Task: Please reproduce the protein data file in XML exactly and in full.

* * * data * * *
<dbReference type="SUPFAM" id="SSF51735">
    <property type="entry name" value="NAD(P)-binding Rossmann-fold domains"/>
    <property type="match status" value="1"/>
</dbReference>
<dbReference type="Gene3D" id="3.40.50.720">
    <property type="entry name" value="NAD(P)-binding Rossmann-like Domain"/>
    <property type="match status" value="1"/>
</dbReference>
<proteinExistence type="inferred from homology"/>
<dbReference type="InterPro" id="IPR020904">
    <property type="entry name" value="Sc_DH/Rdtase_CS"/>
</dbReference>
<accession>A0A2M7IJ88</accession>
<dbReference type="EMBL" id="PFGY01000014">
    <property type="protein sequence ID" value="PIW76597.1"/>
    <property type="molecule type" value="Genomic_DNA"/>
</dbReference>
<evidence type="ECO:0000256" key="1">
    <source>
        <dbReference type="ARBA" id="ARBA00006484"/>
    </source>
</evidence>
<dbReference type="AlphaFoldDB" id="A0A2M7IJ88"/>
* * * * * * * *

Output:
<dbReference type="SUPFAM" id="SSF51735">
    <property type="entry name" value="NAD(P)-binding Rossmann-fold domains"/>
    <property type="match status" value="1"/>
</dbReference>
<dbReference type="Gene3D" id="3.40.50.720">
    <property type="entry name" value="NAD(P)-binding Rossmann-like Domain"/>
    <property type="match status" value="1"/>
</dbReference>
<proteinExistence type="inferred from homology"/>
<dbReference type="InterPro" id="IPR020904">
    <property type="entry name" value="Sc_DH/Rdtase_CS"/>
</dbReference>
<accession>A0A2M7IJ88</accession>
<dbReference type="EMBL" id="PFGY01000014">
    <property type="protein sequence ID" value="PIW76597.1"/>
    <property type="molecule type" value="Genomic_DNA"/>
</dbReference>
<evidence type="ECO:0000256" key="1">
    <source>
        <dbReference type="ARBA" id="ARBA00006484"/>
    </source>
</evidence>
<dbReference type="AlphaFoldDB" id="A0A2M7IJ88"/>